Many Americans do not realize that under current federal law, itis entirely legal to fire, hire, demote, promote, and make all otheremployment decisions based on real or perceived sexual orientation andgender identity and expression regardless of workplace performance. Specifically, it is legal to discriminate based upon sexual orientation in29 states and based upon gender identity or expression in 38 states. Toprevent further discrimination, Representatives Barney Frank (D-MA) andIIeana Ros-Lehtinen (R-FL) and Senators Jeff Merkley (D-OR) and SusanCollins (R-ME) have introduced the Employment Non-Discrimination Act (ENDA),which would provide basic protections against workplace discrimination onthe basis of sexual orientation or gender identity.

ENDA would prohibit employers, employment agencies, labororganizations, or joint labor-management committees from discriminatingagainst individuals on the basis of actual or perceived sexual orientationor gender identity. It prohibits the use of sexual orientation and genderidentity as a basis for determining the compensation, terms, conditions, orprivileges of employment. However, the bill explicitly exempts religiousorganizations from these requirements, protecting the First Amendment andCivil Rights protections of religious organizations who consider ENDA to becontrary to their doctrines and principles. No religious organization willbe compelled to violate their doctrines and principles.

Biblical tradition teaches us that all human beings are createdin the Divine image. As it says in Genesis 1:27, "And God created humans inGod's own image, in the image of God, God created them; male and female Godcreated them." Regardless of context, discrimination against any personarising from apathy, insensitivity, ignorance, fear, or hatred isinconsistent with this fundamental belief. As people of faith, we firmlyoppose discrimination against all individuals, including gays and lesbians,for the stamp of the Divine is present in each and every one of us.

Clickhere to support and co-sponsor the EmploymentNon-Discrimination Act.
Forward this Alert to a Friend!
Episcopal Public Policy Network
110 Maryland Ave., N.E. #309, Washington, D.C. 20002
1-800-228-0515, (202) 547-7300, FAX (202) 547-4457
On the Web:

Monday, October 5, 2009

Organizer Artwork

We're hard at work in Maine. The Religious Coalition for the Freedom to Marry has three BIG events coming up:

Katy Jayne, Maine Civil Liberties Union and Religious Coalition Organizer, and I spent Sunday afternoon coming up with a gameplan to develop, support and promote these events. The process was exhausting, but we made organizer art.


Sunday, October 4, 2009

Augusta Area Clergy Call Mainers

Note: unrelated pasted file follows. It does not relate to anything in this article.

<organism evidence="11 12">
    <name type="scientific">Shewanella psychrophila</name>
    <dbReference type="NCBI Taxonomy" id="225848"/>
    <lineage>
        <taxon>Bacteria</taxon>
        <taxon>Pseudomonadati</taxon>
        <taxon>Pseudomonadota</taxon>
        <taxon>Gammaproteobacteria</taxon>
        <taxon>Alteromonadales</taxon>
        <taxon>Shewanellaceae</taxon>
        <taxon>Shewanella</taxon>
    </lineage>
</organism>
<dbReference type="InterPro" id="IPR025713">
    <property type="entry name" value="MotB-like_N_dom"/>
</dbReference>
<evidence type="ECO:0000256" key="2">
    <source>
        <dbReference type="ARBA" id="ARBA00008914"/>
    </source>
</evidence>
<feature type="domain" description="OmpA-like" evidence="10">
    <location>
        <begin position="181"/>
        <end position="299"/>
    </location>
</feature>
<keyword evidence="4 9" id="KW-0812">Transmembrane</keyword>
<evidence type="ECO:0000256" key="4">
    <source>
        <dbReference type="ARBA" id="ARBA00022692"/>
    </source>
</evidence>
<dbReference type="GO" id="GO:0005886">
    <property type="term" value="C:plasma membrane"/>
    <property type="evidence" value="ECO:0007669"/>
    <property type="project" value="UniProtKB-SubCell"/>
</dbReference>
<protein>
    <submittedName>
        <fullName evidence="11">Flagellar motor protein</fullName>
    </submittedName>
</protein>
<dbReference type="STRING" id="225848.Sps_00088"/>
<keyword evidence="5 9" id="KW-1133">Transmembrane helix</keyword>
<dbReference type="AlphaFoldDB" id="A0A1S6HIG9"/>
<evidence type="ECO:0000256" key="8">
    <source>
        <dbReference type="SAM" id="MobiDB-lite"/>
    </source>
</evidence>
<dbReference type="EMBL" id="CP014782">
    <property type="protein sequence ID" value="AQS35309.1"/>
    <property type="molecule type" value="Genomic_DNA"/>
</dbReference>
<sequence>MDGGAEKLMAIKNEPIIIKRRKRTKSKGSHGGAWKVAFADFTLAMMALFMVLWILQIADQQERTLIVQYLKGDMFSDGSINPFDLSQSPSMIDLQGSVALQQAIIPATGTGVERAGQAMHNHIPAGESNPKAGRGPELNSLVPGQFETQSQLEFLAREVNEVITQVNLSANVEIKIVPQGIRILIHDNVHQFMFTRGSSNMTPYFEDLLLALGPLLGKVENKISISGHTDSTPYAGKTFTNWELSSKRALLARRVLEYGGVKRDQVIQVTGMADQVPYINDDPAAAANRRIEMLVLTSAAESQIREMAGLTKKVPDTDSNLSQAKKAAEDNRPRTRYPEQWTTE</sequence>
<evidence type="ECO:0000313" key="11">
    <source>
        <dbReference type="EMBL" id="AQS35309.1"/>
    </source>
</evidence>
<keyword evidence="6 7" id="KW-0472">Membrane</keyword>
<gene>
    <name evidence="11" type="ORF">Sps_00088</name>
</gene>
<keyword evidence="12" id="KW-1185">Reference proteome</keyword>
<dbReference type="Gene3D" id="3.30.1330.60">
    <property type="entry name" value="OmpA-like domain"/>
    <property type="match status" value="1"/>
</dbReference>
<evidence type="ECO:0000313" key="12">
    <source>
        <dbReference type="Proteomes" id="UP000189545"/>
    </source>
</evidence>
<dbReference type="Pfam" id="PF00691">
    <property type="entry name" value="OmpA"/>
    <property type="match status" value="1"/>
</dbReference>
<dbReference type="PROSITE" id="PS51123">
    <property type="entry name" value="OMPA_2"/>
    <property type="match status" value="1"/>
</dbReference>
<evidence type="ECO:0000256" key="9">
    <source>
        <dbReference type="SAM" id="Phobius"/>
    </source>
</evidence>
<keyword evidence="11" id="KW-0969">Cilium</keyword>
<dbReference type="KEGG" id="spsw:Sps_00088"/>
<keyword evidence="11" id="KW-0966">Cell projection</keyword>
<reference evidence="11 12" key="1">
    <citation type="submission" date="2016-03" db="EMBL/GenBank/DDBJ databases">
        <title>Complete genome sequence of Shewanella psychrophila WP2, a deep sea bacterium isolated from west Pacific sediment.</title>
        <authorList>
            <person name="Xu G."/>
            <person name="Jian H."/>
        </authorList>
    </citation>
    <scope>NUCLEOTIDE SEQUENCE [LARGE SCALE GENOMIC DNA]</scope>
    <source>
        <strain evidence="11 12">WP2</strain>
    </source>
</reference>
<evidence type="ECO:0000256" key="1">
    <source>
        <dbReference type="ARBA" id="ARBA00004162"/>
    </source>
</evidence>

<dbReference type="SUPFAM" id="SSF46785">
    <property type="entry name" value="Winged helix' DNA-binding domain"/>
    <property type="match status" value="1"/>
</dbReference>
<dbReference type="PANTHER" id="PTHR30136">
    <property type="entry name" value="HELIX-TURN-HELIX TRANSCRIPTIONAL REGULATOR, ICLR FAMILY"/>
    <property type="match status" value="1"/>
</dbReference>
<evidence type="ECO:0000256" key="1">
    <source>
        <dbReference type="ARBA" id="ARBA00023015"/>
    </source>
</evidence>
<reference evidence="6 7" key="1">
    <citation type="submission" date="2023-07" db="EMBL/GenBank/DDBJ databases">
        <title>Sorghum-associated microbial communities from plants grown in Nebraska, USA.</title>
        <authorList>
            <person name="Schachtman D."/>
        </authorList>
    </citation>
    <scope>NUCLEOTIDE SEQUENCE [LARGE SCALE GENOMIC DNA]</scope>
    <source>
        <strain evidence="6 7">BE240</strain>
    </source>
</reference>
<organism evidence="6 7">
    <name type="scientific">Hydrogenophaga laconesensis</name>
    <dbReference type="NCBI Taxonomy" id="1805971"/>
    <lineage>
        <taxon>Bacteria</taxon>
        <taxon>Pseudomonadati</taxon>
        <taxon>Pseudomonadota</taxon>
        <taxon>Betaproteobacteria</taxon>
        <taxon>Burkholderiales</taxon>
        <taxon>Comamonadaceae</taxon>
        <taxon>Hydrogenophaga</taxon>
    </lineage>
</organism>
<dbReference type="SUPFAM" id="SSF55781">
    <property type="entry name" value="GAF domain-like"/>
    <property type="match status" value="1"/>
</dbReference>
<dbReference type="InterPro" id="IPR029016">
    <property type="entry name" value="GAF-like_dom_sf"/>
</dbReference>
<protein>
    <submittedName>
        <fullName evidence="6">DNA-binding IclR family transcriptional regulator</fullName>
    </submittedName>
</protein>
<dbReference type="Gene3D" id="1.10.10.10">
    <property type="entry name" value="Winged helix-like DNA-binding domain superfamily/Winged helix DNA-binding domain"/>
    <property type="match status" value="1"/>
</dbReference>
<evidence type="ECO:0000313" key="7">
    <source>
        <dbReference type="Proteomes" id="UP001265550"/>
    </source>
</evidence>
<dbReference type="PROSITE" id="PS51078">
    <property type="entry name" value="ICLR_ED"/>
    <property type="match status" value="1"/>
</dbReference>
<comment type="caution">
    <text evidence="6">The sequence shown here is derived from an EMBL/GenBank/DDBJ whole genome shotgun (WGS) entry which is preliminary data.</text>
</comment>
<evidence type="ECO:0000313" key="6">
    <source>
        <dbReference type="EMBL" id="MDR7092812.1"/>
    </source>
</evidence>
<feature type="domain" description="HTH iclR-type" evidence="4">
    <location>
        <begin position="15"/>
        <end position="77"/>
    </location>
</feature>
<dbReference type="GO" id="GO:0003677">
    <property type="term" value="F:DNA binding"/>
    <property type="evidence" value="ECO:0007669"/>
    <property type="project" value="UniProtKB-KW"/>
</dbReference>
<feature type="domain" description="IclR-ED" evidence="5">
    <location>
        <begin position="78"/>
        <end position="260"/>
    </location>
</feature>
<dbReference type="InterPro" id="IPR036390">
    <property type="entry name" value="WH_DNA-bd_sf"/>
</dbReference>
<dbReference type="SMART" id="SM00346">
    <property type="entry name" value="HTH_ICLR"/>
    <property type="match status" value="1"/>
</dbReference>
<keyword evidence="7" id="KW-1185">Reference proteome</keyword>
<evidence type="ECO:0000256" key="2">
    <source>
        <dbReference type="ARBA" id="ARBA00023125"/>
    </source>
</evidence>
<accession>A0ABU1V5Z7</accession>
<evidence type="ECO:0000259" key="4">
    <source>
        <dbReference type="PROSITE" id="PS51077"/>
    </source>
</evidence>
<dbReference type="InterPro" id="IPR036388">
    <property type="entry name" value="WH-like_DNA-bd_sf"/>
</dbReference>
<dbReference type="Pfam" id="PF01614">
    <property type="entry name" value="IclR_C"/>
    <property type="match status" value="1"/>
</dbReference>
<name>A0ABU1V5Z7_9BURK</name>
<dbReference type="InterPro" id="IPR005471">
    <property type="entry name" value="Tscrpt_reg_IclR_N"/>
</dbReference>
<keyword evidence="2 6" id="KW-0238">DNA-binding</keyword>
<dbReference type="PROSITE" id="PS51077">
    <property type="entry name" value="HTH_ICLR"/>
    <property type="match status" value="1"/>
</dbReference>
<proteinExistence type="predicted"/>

Episcopal priest Rev. Calvin Sanborn and Unitarian Universalist Minister Rev. Ed Greene call Mainers to talk about marriage equality from the Unitarian Universalist Church of Augusta. Rev. Sanborn and his husband Dan have recently adopted Owen, who remained quiet because he knew Dad was on an important call.

Saturday, October 3, 2009

Maine Adventures in Marriage Equality

Marriage equality supporters everywhere! Out for dinner today at North Star on Munjoy Hill, we met this lovely couple with their own equality schwag.
Drawing inspiration everywhere.

Friday, October 2, 2009

Shabbat Shalom and Hag Sameach from Maine!

Shabbat shalom and hag sameach from Maine!

We are entering the Jewish holiday, Sukkot, the Festival of Booths, during which Jews traditionally take our meals, even sleep, in temporary shelters reminiscent of the transitory wandering in the wilderness for 40 years.
On Sukkot, it is traditional to read Psalm 27:
  • 11 Teach me your way, O LORD; lead me in a straight path because of my oppressors.
  • 12 Do not turn me over to the desire of my foes, for false witnesses rise up against me, breathing out violence.
  • 13 I am still confident of this: I will see the goodness of the LORD in the land of the living.
While reading this passage at Temple Beth El in Portland this evening, I thought of our oppressors, those who hold us LGBTI people and allies down, especially those who are currently doing so in Maine. In the Portland Press Herald this morning, Bill Nemitz described a marked difference between the Yes on 1 campaign and the No on 1 campaign: while the Yes campaign puts forth the same 4 spokespeople, uses website images from online stock photo galleries, and ultimately lacks realness, the No on 1 campaign speaks in diverse voices, uses photos of real Mainers on its website, and thrives on the authentic drive of Mainers, not agendas.

Even in the two days since I arrived in Maine, it is clear that our oppressors are using the same language to bear false witness against us. The Religious Coalition for the Freedom to Marry in Maine is standing for what is just and fair, led by that which is Holy on a path toward goodness.

On this Sukkot, let us all have the courage to be led to goodness in the face of our oppressors.

shabbat shalom and hag sameach,

Kerry Chaplin

Thursday, October 1, 2009

Bangor, Maine

15 clergy from a diversity of faith traditions stood for marriage equality in Bangor, Maine, on the northern edge of U.S. wilderness. 7 of those clergy drove nearly an hour to participate. 5 spoke, saying, "Our Religious Coalition opposes Question 1."

When asked why she participated this time, but hadn't before, one clergyperson said, "It's their issue, so it's my issue." Because her congregants had shared with her the significance of marriage equality in their lives, she stood publicly on the lobby stairs of that Bangor church and, with her colleagues, acted for what is right and just in the spirit of her religious tradition.

May we each have the courage to know courage through the practice of compassion.

Kerry Chaplin